Follow Slashdot blog updates by subscribing to our blog RSS feed


Forgot your password?
iMac Businesses Apple Hardware

iMac vs. VAIO Showdown 86

paradesign writes "Citing both Apple and Sony's intentions to become the hub of the digital lifestyle, Popular Science has pitted an $1,800 800MHz flat-panel iMac up against a $3,400 1.7GHz Sony Vaio PCV-MXS10 to see which really comes out on top. The bottom line is that the Sony PC -- almost twice as expensive as the iMac -- just narrowly edged out the iMac, with an overall score of 42 to 40."
This discussion has been archived. No new comments can be posted.

iMac vs. VAIO Showdown

Comments Filter:
  • by T.Hobbes ( 101603 ) on Tuesday April 23, 2002 @03:39PM (#3396898)
    Why would anyone buy a PC when you can get a mac, with better std equipment, for half the price?! I know all the arguments about TCO being better on pcs than macs, but still.. you're paying twice as much for a flashy OS and trendy case-design. For shame!
  • Not only... (Score:4, Insightful)

    by ivan256 ( 17499 ) on Tuesday April 23, 2002 @03:40PM (#3396908)
    Not only does the PC cost twice as much in this case, but the iMac will be worth twice as much as the PC when the owners go to resell them for an upgrade.
    • Re:Not only... (Score:4, Insightful)

      by PoiBoy ( 525770 ) <brian.poiholdings@com> on Tuesday April 23, 2002 @03:49PM (#3396973) Homepage
      What's even more interesting is that they are comparing a top of the line Sony with (arguably) an entry-level iMac.

      They should have compared that overpriced Sony with a PowerMac costing about the same amount of money.

      • I don't think the $1,800 Sony system would have done any better than the more expensive one tested; I seem to remember the same software bundle and the same features. The only thing you lose is the admittedly attractive casing and the stereo-style features.

        A PowerMac wouldn't have done much better than the iMac, either, since they weren't doing benchmark tests, and they were content with the resolution of the screen.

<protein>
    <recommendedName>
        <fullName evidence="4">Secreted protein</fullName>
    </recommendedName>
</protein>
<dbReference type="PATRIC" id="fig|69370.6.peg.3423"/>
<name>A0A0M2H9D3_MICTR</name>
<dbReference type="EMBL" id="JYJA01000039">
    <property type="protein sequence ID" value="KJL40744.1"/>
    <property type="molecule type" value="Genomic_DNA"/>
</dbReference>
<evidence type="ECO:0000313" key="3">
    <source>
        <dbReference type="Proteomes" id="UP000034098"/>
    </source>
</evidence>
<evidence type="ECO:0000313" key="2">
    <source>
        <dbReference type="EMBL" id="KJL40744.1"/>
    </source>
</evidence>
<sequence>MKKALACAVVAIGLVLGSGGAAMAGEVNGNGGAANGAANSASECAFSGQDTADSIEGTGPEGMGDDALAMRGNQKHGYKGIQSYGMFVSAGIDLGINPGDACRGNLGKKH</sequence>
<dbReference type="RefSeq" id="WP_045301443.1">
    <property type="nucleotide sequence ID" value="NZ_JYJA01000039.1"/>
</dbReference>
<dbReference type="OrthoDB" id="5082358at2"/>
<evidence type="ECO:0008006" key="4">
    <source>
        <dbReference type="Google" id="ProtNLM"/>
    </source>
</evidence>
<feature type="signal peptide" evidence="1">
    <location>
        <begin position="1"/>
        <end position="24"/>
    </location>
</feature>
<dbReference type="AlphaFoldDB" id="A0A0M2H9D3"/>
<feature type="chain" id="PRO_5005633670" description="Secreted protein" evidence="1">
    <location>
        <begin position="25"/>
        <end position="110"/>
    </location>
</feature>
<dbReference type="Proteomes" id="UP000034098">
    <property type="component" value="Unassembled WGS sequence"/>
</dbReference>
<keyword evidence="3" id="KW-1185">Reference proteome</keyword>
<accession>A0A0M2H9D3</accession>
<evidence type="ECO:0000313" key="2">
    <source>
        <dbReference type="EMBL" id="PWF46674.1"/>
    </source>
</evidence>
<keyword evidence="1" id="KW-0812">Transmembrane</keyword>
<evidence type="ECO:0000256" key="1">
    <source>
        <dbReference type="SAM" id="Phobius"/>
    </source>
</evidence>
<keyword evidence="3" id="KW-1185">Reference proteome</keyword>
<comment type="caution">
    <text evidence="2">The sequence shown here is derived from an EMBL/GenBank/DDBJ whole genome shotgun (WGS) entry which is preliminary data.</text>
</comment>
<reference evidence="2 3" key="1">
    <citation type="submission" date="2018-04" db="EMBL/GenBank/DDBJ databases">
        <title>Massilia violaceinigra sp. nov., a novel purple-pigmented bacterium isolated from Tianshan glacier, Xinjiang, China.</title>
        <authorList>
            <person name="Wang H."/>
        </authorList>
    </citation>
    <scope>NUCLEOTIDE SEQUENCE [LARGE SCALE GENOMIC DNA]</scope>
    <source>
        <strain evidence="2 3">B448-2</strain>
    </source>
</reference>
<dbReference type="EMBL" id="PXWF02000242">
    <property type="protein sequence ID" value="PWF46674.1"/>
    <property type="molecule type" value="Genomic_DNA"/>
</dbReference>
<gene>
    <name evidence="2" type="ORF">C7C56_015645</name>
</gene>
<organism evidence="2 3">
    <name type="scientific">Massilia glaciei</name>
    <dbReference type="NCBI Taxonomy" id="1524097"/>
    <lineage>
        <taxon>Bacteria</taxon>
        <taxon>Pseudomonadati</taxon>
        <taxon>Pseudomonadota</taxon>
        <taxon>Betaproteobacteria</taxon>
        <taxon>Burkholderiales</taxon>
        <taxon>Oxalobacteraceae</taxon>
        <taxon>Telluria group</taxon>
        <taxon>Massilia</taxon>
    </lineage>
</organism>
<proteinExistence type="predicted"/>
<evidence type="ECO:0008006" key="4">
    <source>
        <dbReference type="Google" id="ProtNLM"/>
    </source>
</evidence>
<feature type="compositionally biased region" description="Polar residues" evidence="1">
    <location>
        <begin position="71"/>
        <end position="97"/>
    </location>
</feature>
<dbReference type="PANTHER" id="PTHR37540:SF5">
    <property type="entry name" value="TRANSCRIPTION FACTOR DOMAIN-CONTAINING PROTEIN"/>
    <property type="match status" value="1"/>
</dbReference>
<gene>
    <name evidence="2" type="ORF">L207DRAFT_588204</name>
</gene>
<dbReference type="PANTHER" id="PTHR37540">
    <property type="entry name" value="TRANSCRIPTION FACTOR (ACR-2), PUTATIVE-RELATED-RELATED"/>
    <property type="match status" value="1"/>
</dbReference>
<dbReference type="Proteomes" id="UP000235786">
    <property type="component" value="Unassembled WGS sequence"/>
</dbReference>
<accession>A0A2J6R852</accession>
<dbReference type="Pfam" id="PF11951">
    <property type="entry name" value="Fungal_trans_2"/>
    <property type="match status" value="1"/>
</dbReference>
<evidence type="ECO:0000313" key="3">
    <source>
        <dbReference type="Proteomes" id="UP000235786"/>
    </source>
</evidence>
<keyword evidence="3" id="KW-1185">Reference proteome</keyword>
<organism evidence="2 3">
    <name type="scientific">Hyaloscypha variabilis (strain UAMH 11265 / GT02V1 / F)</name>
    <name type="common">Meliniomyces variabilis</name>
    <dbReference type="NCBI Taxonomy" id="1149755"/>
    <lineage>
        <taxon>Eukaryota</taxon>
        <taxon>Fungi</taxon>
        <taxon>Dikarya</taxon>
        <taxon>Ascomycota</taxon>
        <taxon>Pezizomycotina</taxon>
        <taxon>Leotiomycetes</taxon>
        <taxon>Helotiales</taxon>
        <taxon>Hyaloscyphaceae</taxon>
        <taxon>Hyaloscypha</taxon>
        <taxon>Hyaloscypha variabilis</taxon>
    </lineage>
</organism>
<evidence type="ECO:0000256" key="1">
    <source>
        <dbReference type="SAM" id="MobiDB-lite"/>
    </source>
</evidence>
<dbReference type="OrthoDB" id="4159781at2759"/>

I do wonder how they wound up with three stars for the Mac's video editing and four for the VAIO's. I'm not going to accept those results without at least some sort of description in the article, which they didn't provide. Maybe they simply gave Sony extra credit for the larger range of (mediocre) options it provides.

        I'd certainly rather have the iMac, even considering that it's so much cheaper than the Sony. It's a lot more elegant and definitely features superior design.

        • I do wonder how they wound up with three stars for the Mac's video editing and four for the VAIO's.

          There were a couple other oddities in there as well. They complained about OS X demanding personal information at the first start up (it accepts fake stuff or you can quit the app) but don't mention XP's phone home forced registration nonsense.

          They also moan about iPhoto not having the facilities of Photoshop Elements - duh, go buy Photoshop Elements then. It's not as if it's expensive.
          • jweatherley wrote:

            > They also moan about iPhoto not having the facilities of Photoshop
            > Elements - duh, go buy Photoshop Elements then.

            Heck, get Photoshop 7. Considering the price difference between the two, a top of the line iMac + Photoshop 7 would still be cheaper than the Sony and absolutely blow it away on photos and graphics!

            The movie "Godzilla 2000" pretty much functioned as a similar showdown between a tiny Sony laptop and Macs. The only good feature of the Sony is that it fit in the back pocket for sliding down the elevator of a skyscraper as the Millenium alien destroyed it top down (not a circumstance most people find themselves in on a daily basis). Otherwise, use of the Sony generally makes people call you an "imbecile". The Sony was the first computer hacked by the alien. Use of any Windows software carried a severe risk of being stomped by the star. The non-imbecilic good guys used Macs. ;)